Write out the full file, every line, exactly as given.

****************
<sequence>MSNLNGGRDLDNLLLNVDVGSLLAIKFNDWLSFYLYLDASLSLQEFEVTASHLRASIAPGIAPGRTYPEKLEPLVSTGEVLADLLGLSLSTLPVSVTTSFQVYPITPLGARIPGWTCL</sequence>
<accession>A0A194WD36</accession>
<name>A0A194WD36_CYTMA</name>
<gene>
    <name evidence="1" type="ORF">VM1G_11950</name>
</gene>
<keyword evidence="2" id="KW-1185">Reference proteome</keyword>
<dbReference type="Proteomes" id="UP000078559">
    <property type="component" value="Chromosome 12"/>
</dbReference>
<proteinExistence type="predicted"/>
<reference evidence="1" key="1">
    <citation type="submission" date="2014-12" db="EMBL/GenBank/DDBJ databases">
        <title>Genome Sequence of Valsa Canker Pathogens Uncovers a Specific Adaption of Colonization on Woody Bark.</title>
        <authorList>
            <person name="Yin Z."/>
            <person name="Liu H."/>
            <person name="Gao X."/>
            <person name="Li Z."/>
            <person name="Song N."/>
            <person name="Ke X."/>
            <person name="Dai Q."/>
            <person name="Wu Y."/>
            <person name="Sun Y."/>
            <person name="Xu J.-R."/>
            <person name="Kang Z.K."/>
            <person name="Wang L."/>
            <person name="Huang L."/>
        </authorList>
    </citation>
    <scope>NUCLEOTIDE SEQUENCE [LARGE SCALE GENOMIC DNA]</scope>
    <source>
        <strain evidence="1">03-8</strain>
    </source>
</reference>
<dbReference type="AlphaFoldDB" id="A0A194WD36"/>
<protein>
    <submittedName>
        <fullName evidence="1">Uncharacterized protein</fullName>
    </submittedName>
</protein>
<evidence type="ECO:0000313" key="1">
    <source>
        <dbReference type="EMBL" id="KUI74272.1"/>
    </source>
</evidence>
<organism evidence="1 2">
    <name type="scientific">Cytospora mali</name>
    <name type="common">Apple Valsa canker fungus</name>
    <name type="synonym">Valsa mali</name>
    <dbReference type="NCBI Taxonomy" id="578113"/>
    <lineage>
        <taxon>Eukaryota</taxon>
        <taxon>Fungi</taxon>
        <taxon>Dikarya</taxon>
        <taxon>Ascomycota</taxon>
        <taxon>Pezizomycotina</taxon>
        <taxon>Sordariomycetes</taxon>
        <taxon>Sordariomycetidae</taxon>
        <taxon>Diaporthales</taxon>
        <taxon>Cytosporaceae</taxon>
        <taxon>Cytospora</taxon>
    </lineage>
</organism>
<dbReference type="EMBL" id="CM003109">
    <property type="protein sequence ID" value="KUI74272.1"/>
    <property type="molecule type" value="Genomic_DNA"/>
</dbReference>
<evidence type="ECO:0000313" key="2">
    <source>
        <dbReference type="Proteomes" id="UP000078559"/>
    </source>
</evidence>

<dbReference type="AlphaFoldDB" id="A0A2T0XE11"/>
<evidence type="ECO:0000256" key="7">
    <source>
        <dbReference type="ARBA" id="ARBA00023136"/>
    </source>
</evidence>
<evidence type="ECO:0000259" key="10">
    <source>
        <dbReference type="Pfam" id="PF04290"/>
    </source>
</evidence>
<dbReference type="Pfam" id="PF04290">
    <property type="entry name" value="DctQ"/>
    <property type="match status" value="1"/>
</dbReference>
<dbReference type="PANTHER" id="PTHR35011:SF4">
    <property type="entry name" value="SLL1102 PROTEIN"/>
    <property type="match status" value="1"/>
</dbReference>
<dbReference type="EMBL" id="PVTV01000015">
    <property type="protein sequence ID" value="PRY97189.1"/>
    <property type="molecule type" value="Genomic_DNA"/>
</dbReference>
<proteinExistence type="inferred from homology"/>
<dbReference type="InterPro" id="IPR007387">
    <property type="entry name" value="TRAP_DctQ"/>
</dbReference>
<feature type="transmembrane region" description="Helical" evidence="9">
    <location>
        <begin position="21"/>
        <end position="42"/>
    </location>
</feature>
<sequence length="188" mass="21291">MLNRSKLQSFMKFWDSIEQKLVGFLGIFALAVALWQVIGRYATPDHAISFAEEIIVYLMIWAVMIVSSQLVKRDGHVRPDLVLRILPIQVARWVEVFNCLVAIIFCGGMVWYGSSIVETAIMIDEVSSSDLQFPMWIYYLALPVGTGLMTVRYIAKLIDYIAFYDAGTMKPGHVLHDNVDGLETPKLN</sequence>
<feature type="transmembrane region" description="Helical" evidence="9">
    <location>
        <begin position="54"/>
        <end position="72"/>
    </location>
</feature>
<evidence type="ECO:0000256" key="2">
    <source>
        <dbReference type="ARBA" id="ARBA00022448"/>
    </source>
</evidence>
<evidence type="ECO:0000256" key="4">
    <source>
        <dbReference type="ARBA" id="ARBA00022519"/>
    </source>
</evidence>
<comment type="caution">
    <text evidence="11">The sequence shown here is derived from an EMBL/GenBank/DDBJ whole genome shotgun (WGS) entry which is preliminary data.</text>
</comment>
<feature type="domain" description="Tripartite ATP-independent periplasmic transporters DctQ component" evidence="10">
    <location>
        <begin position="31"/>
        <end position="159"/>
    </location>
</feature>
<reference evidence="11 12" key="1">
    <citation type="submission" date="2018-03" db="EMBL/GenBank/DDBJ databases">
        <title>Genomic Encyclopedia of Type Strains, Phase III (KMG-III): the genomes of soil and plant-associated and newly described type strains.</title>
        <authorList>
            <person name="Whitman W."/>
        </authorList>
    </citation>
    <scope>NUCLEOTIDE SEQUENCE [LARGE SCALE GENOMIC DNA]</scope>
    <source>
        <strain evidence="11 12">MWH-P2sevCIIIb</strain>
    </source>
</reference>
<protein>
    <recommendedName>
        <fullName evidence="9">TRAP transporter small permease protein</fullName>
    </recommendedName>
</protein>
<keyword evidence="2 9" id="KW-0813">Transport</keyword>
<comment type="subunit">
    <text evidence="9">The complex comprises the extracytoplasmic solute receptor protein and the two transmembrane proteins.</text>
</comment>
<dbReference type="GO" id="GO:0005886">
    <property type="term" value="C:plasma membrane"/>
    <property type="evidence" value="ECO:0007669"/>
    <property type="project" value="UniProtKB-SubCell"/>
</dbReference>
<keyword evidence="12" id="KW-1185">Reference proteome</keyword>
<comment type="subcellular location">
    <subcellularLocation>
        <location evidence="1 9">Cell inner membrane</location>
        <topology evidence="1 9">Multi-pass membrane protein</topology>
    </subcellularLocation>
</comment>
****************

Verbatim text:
<sequence>MSNLNGGRDLDNLLLNVDVGSLLAIKFNDWLSFYLYLDASLSLQEFEVTASHLRASIAPGIAPGRTYPEKLEPLVSTGEVLADLLGLSLSTLPVSVTTSFQVYPITPLGARIPGWTCL</sequence>
<accession>A0A194WD36</accession>
<name>A0A194WD36_CYTMA</name>
<gene>
    <name evidence="1" type="ORF">VM1G_11950</name>
</gene>
<keyword evidence="2" id="KW-1185">Reference proteome</keyword>
<dbReference type="Proteomes" id="UP000078559">
    <property type="component" value="Chromosome 12"/>
</dbReference>
<proteinExistence type="predicted"/>
<reference evidence="1" key="1">
    <citation type="submission" date="2014-12" db="EMBL/GenBank/DDBJ databases">
        <title>Genome Sequence of Valsa Canker Pathogens Uncovers a Specific Adaption of Colonization on Woody Bark.</title>
        <authorList>
            <person name="Yin Z."/>
            <person name="Liu H."/>
            <person name="Gao X."/>
            <person name="Li Z."/>
            <person name="Song N."/>
            <person name="Ke X."/>
            <person name="Dai Q."/>
            <person name="Wu Y."/>
            <person name="Sun Y."/>
            <person name="Xu J.-R."/>
            <person name="Kang Z.K."/>
            <person name="Wang L."/>
            <person name="Huang L."/>
        </authorList>
    </citation>
    <scope>NUCLEOTIDE SEQUENCE [LARGE SCALE GENOMIC DNA]</scope>
    <source>
        <strain evidence="1">03-8</strain>
    </source>
</reference>
<dbReference type="AlphaFoldDB" id="A0A194WD36"/>
<protein>
    <submittedName>
        <fullName evidence="1">Uncharacterized protein</fullName>
    </submittedName>
</protein>
<evidence type="ECO:0000313" key="1">
    <source>
        <dbReference type="EMBL" id="KUI74272.1"/>
    </source>
</evidence>
<organism evidence="1 2">
    <name type="scientific">Cytospora mali</name>
    <name type="common">Apple Valsa canker fungus</name>
    <name type="synonym">Valsa mali</name>
    <dbReference type="NCBI Taxonomy" id="578113"/>
    <lineage>
        <taxon>Eukaryota</taxon>
        <taxon>Fungi</taxon>
        <taxon>Dikarya</taxon>
        <taxon>Ascomycota</taxon>
        <taxon>Pezizomycotina</taxon>
        <taxon>Sordariomycetes</taxon>
        <taxon>Sordariomycetidae</taxon>
        <taxon>Diaporthales</taxon>
        <taxon>Cytosporaceae</taxon>
        <taxon>Cytospora</taxon>
    </lineage>
</organism>
<dbReference type="EMBL" id="CM003109">
    <property type="protein sequence ID" value="KUI74272.1"/>
    <property type="molecule type" value="Genomic_DNA"/>
</dbReference>
<evidence type="ECO:0000313" key="2">
    <source>
        <dbReference type="Proteomes" id="UP000078559"/>
    </source>
</evidence>

<dbReference type="AlphaFoldDB" id="A0A2T0XE11"/>
<evidence type="ECO:0000256" key="7">
    <source>
        <dbReference type="ARBA" id="ARBA00023136"/>
    </source>
</evidence>
<evidence type="ECO:0000259" key="10">
    <source>
        <dbReference type="Pfam" id="PF04290"/>
    </source>
</evidence>
<dbReference type="Pfam" id="PF04290">
    <property type="entry name" value="DctQ"/>
    <property type="match status" value="1"/>
</dbReference>
<dbReference type="PANTHER" id="PTHR35011:SF4">
    <property type="entry name" value="SLL1102 PROTEIN"/>
    <property type="match status" value="1"/>
</dbReference>
<dbReference type="EMBL" id="PVTV01000015">
    <property type="protein sequence ID" value="PRY97189.1"/>
    <property type="molecule type" value="Genomic_DNA"/>
</dbReference>
<proteinExistence type="inferred from homology"/>
<dbReference type="InterPro" id="IPR007387">
    <property type="entry name" value="TRAP_DctQ"/>
</dbReference>
<feature type="transmembrane region" description="Helical" evidence="9">
    <location>
        <begin position="21"/>
        <end position="42"/>
    </location>
</feature>
<sequence length="188" mass="21291">MLNRSKLQSFMKFWDSIEQKLVGFLGIFALAVALWQVIGRYATPDHAISFAEEIIVYLMIWAVMIVSSQLVKRDGHVRPDLVLRILPIQVARWVEVFNCLVAIIFCGGMVWYGSSIVETAIMIDEVSSSDLQFPMWIYYLALPVGTGLMTVRYIAKLIDYIAFYDAGTMKPGHVLHDNVDGLETPKLN</sequence>
<feature type="transmembrane region" description="Helical" evidence="9">
    <location>
        <begin position="54"/>
        <end position="72"/>
    </location>
</feature>
<evidence type="ECO:0000256" key="2">
    <source>
        <dbReference type="ARBA" id="ARBA00022448"/>
    </source>
</evidence>
<evidence type="ECO:0000256" key="4">
    <source>
        <dbReference type="ARBA" id="ARBA00022519"/>
    </source>
</evidence>
<comment type="caution">
    <text evidence="11">The sequence shown here is derived from an EMBL/GenBank/DDBJ whole genome shotgun (WGS) entry which is preliminary data.</text>
</comment>
<feature type="domain" description="Tripartite ATP-independent periplasmic transporters DctQ component" evidence="10">
    <location>
        <begin position="31"/>
        <end position="159"/>
    </location>
</feature>
<reference evidence="11 12" key="1">
    <citation type="submission" date="2018-03" db="EMBL/GenBank/DDBJ databases">
        <title>Genomic Encyclopedia of Type Strains, Phase III (KMG-III): the genomes of soil and plant-associated and newly described type strains.</title>
        <authorList>
            <person name="Whitman W."/>
        </authorList>
    </citation>
    <scope>NUCLEOTIDE SEQUENCE [LARGE SCALE GENOMIC DNA]</scope>
    <source>
        <strain evidence="11 12">MWH-P2sevCIIIb</strain>
    </source>
</reference>
<protein>
    <recommendedName>
        <fullName evidence="9">TRAP transporter small permease protein</fullName>
    </recommendedName>
</protein>
<keyword evidence="2 9" id="KW-0813">Transport</keyword>
<comment type="subunit">
    <text evidence="9">The complex comprises the extracytoplasmic solute receptor protein and the two transmembrane proteins.</text>
</comment>
<dbReference type="GO" id="GO:0005886">
    <property type="term" value="C:plasma membrane"/>
    <property type="evidence" value="ECO:0007669"/>
    <property type="project" value="UniProtKB-SubCell"/>
</dbReference>
<keyword evidence="12" id="KW-1185">Reference proteome</keyword>
<comment type="subcellular location">
    <subcellularLocation>
        <location evidence="1 9">Cell inner membrane</location>
        <topology evidence="1 9">Multi-pass membrane protein</topology>
    </subcellularLocation>
</comment>